A healthy gaming diet requires balance.
After a few hours of chain-sawing aliens in "Gears of War," it's good to kick back and play with your Nintendogs for a while. Once you've released your aggressions, why not get in touch with your nurturing side?
Nintendo's long-running "Pokemon" series is all about nurturing — building up an extended family of cute li'l monsters.
Ironically, the way to make your critters grow is by having them attack other animals; with time you can turn an adorable baby penguin into a ruthless killing machine.
Pokemaniacs probably don't spend much time reflecting on that dichotomy. After all, the game's slogan is "Gotta catch 'em all," and it's the collecting impulse that makes it addictive.
But if the formula was that simple it would be easy to duplicate — and so far, no other creature-collecting game has been able to reach the heights of "Pokemon."
— "Pokemon Diamond"/"Pokemon Pearl" (Nintendo, for the DS, $34.99 each): The first true "Pokemon" title for the DS comes in two flavors; the only difference is that some monsters appear only in "Diamond" or "Pearl."
Either package delivers more than 100 new, delightfully conceived creatures, from the "turtwig," a turtle with a twig growing out of its head, to the "chimchar," a chimpanzee with a flaming tail.
After deciding to play as a boy or a girl, you're introduced to Professor Rowan, a scientist who's cataloging native wildlife.
As you run around the land of Sinnoh collecting specimens, you encounter rival trainers who want to pit their Pokemon against yours. Eventually you learn of a threat from Team Galactic, a villainous, pseudo-military group.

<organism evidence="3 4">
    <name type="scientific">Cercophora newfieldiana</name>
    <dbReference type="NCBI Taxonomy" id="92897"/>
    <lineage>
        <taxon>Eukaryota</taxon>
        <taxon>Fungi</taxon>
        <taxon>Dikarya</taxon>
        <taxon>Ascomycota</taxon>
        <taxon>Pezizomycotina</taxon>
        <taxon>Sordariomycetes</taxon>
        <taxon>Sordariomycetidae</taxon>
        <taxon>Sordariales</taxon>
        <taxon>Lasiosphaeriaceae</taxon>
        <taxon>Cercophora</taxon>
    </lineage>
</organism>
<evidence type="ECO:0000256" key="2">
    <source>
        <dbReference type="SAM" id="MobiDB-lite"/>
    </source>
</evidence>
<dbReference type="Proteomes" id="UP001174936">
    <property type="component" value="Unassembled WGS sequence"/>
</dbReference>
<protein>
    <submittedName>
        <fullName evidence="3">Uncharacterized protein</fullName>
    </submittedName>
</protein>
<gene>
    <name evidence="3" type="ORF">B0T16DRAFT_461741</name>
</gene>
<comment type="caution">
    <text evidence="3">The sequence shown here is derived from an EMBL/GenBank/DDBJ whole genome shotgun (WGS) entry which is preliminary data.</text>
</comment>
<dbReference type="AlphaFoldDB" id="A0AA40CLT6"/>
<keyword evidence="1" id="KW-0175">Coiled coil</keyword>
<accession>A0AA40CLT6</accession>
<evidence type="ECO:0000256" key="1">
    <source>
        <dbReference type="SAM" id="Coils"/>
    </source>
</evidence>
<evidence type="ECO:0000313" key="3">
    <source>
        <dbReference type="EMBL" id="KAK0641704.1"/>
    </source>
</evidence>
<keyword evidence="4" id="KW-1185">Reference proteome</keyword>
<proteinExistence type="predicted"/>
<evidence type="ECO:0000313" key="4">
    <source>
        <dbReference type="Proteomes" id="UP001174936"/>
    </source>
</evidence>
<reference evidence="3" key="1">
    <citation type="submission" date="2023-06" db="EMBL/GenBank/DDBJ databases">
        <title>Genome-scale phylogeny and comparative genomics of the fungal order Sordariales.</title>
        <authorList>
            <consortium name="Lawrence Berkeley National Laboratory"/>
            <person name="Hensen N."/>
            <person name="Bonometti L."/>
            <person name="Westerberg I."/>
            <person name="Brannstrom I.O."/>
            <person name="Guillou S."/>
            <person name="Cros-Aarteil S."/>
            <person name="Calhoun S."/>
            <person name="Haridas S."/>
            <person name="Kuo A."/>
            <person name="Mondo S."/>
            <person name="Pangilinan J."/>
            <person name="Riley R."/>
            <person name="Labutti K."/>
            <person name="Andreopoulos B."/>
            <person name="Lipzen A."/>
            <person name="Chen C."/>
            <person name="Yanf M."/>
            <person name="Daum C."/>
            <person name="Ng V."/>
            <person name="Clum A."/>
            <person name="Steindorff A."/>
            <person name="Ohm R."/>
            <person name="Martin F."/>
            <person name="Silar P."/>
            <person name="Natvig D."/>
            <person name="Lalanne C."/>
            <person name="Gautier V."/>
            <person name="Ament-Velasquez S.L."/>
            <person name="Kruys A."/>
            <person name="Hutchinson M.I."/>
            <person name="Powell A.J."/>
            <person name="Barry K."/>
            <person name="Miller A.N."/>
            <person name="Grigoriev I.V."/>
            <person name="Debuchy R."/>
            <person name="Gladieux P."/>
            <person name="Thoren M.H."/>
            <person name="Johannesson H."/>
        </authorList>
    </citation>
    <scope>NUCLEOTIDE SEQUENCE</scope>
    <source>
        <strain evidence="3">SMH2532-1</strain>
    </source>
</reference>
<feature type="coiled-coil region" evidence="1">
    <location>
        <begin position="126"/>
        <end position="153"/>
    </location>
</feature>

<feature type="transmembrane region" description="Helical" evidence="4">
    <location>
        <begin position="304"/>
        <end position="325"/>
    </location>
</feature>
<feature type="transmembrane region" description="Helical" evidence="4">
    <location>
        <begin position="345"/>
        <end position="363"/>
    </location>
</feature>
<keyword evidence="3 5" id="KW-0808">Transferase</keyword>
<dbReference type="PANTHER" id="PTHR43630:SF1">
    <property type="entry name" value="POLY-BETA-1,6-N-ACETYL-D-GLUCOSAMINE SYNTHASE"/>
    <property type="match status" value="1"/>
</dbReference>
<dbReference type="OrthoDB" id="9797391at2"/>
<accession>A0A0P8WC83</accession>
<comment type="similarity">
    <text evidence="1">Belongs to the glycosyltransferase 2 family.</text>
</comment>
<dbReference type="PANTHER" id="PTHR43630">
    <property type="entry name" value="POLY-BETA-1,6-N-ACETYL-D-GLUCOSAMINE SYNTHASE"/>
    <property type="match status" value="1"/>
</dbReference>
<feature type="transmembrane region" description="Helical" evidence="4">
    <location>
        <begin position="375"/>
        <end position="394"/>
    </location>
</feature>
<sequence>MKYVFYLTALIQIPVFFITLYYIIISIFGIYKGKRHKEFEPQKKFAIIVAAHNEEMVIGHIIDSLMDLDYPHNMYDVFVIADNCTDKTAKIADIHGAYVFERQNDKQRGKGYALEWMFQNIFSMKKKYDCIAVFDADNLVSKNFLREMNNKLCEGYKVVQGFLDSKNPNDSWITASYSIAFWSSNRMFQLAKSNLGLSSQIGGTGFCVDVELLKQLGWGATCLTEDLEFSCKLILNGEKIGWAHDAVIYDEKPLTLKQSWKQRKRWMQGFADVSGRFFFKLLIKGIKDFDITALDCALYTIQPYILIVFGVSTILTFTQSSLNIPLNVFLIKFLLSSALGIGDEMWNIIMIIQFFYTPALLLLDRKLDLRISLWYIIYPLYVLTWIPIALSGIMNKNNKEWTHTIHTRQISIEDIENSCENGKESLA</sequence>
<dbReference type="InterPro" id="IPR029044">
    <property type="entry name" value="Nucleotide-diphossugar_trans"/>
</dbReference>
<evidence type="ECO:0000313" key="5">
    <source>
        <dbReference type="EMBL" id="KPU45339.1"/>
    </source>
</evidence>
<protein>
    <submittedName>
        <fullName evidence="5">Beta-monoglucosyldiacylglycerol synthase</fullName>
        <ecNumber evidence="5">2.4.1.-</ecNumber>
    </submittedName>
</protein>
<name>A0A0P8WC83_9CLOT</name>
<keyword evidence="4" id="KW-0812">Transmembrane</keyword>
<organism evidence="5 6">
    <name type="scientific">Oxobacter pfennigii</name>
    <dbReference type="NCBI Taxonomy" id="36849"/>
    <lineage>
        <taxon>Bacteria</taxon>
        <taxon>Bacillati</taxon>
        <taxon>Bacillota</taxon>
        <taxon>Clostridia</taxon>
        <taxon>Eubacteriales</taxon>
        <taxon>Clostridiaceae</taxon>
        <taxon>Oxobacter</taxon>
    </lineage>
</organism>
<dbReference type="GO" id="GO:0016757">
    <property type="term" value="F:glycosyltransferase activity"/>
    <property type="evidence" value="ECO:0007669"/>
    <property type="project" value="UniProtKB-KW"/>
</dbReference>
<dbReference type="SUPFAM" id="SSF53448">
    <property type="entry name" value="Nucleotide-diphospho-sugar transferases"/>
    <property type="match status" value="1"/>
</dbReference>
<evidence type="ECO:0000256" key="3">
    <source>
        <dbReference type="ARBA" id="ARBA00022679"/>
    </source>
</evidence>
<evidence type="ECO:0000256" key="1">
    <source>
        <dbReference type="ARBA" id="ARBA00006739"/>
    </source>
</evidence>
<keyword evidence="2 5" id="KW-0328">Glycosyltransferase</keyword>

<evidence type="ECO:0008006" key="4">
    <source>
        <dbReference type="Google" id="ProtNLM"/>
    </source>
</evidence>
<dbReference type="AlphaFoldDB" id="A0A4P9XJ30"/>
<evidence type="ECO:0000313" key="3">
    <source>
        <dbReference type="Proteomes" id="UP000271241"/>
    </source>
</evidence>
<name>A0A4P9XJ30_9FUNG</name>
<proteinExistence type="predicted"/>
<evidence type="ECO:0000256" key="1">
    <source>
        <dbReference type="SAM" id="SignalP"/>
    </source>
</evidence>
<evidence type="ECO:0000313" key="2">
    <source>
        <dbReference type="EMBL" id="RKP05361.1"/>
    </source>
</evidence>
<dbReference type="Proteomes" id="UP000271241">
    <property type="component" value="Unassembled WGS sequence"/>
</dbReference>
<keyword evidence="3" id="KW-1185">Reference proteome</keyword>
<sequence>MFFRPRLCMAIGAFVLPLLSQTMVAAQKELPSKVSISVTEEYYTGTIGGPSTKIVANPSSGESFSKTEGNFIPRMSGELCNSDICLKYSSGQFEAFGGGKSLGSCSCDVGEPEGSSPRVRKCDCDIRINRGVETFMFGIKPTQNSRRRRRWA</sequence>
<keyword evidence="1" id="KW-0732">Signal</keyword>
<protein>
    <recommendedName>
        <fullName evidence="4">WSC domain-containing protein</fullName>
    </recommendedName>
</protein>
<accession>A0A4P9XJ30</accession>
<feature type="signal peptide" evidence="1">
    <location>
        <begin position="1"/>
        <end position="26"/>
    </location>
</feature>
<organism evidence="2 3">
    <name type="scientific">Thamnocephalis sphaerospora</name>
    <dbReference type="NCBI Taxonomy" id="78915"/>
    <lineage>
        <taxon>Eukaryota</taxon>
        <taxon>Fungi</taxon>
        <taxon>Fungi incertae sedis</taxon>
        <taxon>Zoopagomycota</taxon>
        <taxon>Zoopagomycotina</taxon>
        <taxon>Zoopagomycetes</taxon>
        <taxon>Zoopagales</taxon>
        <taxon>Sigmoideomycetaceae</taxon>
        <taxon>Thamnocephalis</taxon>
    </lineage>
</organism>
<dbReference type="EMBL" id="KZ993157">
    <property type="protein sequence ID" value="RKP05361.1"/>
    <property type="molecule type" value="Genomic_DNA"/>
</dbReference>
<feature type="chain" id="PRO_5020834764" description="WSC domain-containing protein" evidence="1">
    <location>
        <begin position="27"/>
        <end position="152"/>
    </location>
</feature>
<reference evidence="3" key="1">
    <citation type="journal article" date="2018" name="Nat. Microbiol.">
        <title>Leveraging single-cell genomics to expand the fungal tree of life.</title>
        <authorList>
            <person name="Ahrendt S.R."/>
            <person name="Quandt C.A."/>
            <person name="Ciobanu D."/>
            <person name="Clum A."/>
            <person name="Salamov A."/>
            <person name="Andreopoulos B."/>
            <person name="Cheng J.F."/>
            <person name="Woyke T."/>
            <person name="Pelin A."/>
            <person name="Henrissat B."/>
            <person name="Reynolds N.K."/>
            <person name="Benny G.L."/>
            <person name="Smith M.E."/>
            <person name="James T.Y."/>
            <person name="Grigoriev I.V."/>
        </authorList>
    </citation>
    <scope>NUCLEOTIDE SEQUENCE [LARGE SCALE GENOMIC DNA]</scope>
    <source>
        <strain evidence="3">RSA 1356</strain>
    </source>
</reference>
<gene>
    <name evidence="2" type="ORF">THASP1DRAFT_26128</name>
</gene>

While the plot is overly familiar, there are some nice new touches.
Early on you get the "poketch," a digital watch that can be juiced up with a variety of fun devices. You can also trade with and battle players from all over the world through Nintendo's Wi-Fi service.
With a long main story and a deep selection of side challenges, "Pokemon Diamond" (or "Pearl") is one of the most robust games on the DS.
Three-and-a-half stars out of four.
— "Spectrobes" (Disney, for the DS, $29.99): Only one thing can stop the Krawl, a race of galaxy-devouring aliens.
Unfortunately, the spectrobes — our potential saviors — have been hibernating for centuries, so your job is to dig them up and whip them back into fighting shape. Once you have recruited spectrobes, you'll have to fight the Krawl.
"Spectrobes" has a unique fighting mechanism: You and your two creatures move around as one, and you attack the enemies using the DS' top trigger buttons. It's a noble attempt at a new way to fight, but it feels completely unnatural.
With dozens of creatures to find and train, "Spectrobes" is clearly Disney's attempt to create a "Pokemon"-like franchise.
But the monsters you'll discover — a three-headed dragon, a squirrel whose ears can be used as wings — aren't as clever or as cute as Nintendo's, and the effort you have to go through to find and excavate them is tedious.
Most players will lose patience with "Spectrobes" long before they get anywhere near having a big collection.
— "Custom Robo Arena" (Nintendo, for the DS, $34.99): You're presented with your own robot right at the beginning of "Custom Robo Arena." The trick is to pimp your bot with some of the 200-plus guns, rockets, shields and other parts in preparation for duels against other players.
The duels are the most entertaining part of "Custom Robo." You meet your opponent on a floating, square platform and have guns, rockets, bombs and various other devices to bring him down; experience and money earned help you upgrade to new gear.
You'll need those upgrades, because your foes get tough fast.
The plot of "Custom Robo" is predictable and even a little bit annoying, but it's really fun to try out all the different combinations of equipment.